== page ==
It’s scarcely an improvement and likely won’t be taken up before November, if at all in this congress.
But Leahy was optimistic nonetheless, saying that his bill, if enacted, “would represent the most significant reform of government surveillance authorities since ... the USA Patriot Act 13 years ago.” That was easy for this hard-left Democrat to say, as there has been no reform of the unconstitutional Patriot Act since it was passed. In fact, without revelations provided by whistleblower Edward Snowden, even these modest “reforms” would never have been presented. Without Snowden, the NSA would have continued collecting every last piece of communications data it could and storing it for future reference at one or more of its vast collection facilities around the country. Since the bill was presented so late in this Congress, it is virtually certain no action will be taken on it.
The House bill that was passed back in May was so full of loopholes and modifications by last minute amendments as to make the effort essentially ludicrous. Although offered jointly in October 2013 by Leahy and his House counterpart, Jim Sensenbrenner of Wisconsin (the author of the Patriot Act), only the House bill ever saw the light of day. At the time, Sensenbrenner expressed great hopes for his bill:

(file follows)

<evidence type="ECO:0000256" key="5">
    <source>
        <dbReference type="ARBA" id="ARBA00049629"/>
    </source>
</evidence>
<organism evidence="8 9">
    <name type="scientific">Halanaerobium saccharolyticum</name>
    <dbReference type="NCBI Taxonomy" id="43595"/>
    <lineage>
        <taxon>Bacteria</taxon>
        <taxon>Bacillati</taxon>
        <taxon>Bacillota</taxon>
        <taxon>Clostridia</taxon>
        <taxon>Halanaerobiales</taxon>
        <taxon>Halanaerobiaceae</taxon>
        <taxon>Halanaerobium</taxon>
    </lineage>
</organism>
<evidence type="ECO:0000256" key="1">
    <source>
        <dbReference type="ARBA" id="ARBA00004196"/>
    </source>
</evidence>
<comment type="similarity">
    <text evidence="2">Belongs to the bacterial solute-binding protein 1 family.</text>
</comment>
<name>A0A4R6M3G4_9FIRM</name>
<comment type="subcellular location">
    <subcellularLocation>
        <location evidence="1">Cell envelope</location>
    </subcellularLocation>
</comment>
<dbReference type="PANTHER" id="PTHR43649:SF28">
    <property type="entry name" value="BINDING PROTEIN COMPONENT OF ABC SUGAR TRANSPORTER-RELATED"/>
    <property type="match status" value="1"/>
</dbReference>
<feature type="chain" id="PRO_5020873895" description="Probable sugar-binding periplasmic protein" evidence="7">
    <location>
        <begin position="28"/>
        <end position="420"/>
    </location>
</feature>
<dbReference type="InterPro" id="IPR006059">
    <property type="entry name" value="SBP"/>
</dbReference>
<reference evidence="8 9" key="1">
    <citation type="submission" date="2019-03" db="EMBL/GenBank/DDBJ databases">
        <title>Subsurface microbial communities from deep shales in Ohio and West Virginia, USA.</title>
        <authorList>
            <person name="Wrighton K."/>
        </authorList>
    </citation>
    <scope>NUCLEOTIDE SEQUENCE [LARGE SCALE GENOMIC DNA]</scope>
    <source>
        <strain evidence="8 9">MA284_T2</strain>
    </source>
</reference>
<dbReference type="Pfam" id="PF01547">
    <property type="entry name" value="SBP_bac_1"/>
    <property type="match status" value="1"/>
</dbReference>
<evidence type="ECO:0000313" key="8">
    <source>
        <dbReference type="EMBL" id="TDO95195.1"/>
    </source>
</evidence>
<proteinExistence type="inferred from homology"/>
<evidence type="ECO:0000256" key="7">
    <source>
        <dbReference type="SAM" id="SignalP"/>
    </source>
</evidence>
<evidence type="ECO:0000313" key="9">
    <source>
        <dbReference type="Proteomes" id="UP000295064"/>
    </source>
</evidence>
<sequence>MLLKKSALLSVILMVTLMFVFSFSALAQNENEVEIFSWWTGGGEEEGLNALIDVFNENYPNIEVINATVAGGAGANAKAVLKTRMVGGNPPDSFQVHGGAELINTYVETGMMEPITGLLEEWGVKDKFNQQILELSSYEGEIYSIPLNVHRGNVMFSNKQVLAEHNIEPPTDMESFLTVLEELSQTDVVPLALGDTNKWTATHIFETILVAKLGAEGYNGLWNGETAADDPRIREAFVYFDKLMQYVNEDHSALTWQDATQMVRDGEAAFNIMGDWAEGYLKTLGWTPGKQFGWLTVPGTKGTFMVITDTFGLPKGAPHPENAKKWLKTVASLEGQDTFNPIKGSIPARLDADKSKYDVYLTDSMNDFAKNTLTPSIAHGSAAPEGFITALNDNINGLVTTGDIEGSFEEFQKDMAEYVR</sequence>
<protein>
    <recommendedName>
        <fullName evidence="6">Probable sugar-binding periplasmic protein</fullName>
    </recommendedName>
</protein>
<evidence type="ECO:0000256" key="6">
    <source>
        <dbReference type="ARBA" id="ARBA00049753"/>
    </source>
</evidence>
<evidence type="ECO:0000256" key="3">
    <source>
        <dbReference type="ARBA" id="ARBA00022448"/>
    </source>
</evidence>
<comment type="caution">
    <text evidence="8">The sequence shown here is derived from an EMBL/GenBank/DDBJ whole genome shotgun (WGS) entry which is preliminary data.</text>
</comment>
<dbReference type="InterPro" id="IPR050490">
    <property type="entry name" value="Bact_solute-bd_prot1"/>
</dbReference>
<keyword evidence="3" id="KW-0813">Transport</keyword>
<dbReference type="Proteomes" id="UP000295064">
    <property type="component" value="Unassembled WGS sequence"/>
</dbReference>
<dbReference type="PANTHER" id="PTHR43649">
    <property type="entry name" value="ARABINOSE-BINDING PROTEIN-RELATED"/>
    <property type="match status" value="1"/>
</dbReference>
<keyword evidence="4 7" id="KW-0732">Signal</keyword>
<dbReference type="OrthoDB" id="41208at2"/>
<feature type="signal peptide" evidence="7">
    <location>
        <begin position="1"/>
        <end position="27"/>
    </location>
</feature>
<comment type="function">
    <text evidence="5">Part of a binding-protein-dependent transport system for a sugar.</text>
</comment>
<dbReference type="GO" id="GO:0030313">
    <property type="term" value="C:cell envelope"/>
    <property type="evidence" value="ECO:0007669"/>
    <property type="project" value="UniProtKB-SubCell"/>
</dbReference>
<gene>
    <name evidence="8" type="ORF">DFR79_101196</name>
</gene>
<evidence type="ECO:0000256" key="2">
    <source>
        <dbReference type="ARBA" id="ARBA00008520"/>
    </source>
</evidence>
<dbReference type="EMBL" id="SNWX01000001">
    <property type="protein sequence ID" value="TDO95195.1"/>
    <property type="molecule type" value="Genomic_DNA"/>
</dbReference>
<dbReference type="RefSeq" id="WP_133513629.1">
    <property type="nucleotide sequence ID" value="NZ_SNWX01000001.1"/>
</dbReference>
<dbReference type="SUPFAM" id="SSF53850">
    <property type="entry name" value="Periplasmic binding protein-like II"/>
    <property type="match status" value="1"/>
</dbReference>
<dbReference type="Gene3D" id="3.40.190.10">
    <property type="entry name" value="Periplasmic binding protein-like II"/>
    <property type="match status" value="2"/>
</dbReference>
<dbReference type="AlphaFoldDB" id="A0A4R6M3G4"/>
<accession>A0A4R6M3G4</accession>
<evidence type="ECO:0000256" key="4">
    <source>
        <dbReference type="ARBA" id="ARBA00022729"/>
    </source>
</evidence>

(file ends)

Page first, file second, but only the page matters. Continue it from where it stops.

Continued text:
Following 9/11, the USA Patriot Act ... has helped keep Americans safe by ensuring information is shared among those responsible for defending our country and by enhancing the tools the intelligence community needs to identify and track terrorists.
But somewhere along the way, the balance between security and privacy was lost.... Washington must regain Americans’ trust in their government. The USA Freedom Act [I am offering] is an essential first step.
That first step was more like a stumble.
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Photo of Sen. Patrick Leahy (D-Vt.): AP Images